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Extreme weather intensified by climate change hit the world’s poorest countries hardest in 2019, according to the latest Global Climate Risk Index by environmental organization Germanwatch. Eight of the 10 countries hardest hit by extreme weather since 2000 are poorer nations that haven’t produced the emissions that are now upending weather patterns. Leaders of industrialized countries — who have high historic emissions — have promised $100 billion to finance climate adaptation in poorer nations, a promise that isn’t currently being kept. But Kristalina Georgieva, who leads the International Monetary Fund, said recently that the global response to the pandemic should help poorer countries take on the climate crisis.
Why this Matters: The emissions causing the climate crisis have mostly been emitted by wealthier nations, which should bear the largest financial responsibility. In the past, global institutions like the IMF have been criticized for imposing policies that promoted privatization at the expense of public health and environmental concerns. The pandemic has only reinforced that climate, health, and economic risks are intertwined. Georgieva hopes to use the recovery as an opportunity to help countries adapt to extreme weather and other shifts.
More from the Global Climate Risk Index
“The good news is that it can be win-win-win-win,” Georgieva told The Guardian. “Building resilience can be good for nature and ecosystems; it can be good for economic growth; at a time when economies have lost low-skilled jobs, it boosts job creation; and the fourth win is that it can bring health benefits [such as reduced air pollution].” The index, which has been published for 16 years now, ranks which countries and regions have been most impacted by extreme weather made worse by climate change.
In 2019, Mozambique, Zimbabwe, and the Bahamas were most affected as a result of Cyclone Idai hitting the southeast coast of Africa and Hurricane Dorian wrecking damage on the Caribbean.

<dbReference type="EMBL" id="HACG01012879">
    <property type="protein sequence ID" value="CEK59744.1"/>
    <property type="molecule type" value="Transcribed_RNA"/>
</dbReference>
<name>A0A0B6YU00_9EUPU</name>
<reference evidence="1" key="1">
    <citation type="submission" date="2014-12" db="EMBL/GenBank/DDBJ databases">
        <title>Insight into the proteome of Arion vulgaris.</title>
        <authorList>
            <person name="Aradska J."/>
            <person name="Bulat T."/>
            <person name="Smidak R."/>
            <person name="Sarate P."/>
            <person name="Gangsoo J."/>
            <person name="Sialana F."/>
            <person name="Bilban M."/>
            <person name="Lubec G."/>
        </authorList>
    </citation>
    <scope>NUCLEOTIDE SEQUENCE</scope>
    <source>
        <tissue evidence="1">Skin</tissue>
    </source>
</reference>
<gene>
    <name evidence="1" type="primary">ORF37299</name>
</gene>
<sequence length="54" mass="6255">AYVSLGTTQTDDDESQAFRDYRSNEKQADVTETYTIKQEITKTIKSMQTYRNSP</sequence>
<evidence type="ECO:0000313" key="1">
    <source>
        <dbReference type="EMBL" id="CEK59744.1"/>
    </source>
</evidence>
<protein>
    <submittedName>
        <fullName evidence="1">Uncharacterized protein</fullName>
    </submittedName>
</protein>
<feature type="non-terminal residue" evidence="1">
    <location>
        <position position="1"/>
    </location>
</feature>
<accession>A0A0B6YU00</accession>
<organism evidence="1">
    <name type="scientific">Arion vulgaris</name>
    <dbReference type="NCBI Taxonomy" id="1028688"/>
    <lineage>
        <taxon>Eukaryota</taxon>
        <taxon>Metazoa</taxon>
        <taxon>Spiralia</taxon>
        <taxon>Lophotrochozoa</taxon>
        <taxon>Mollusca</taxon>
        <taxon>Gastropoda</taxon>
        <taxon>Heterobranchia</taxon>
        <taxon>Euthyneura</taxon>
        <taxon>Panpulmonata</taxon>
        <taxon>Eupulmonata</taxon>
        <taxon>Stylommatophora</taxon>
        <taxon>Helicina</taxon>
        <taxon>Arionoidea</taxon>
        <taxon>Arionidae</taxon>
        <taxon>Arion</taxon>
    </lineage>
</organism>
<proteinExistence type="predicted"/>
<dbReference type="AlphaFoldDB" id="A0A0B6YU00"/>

Cyclone Idai was one of the deadliest and costliest cyclones, with heavy rains that caused flash floods and landslides.
Of the ten most affected countries in 2019, six were hit by tropical cyclones
From 2000 to 2019 . .
Puerto Rico, Myanmar and Haiti were most impacted by extreme weather.
Globally, over 475,000 people died as a direct result of more than 11,000 extreme weather events
These weather events totaled $ 2.56 trillion in losses
by Natasha Lasky, ODP Staff Writer This March will continue to bring more severe weather to the United States. An atmospheric river event — the “Pineapple Express” — is forecast to induce a rainy season in Washington and Oregon, as well as an increased risk of avalanches in the Pacific Northwest. As the Pineapple Express […]
We feel so badly for everyone in Texas suffering through days of bitter cold, many without heat. But the people at the northern U.S. end of the polar vortex are reeling from the cold as well. Low-temperature records are being broken in the northern plains — it’s so cold there that even Siberia was warmer. […]
After snowstorms swept across the South this week, 14 states are expecting power outages, frozen roads, and dangerous conditions. Hundreds of millions will be impacted by the storm. Millions will be experiencing rolling blackouts in the coming days due to stress on the Southwest Power Pool (SPP).
Why This Matters: Although it might seem that this polar vortex is an exception to global temperature rise, research says that erratic, far-reaching polar systems like the one we’re seeing now can be directly related to warming temperatures in the Arctic.
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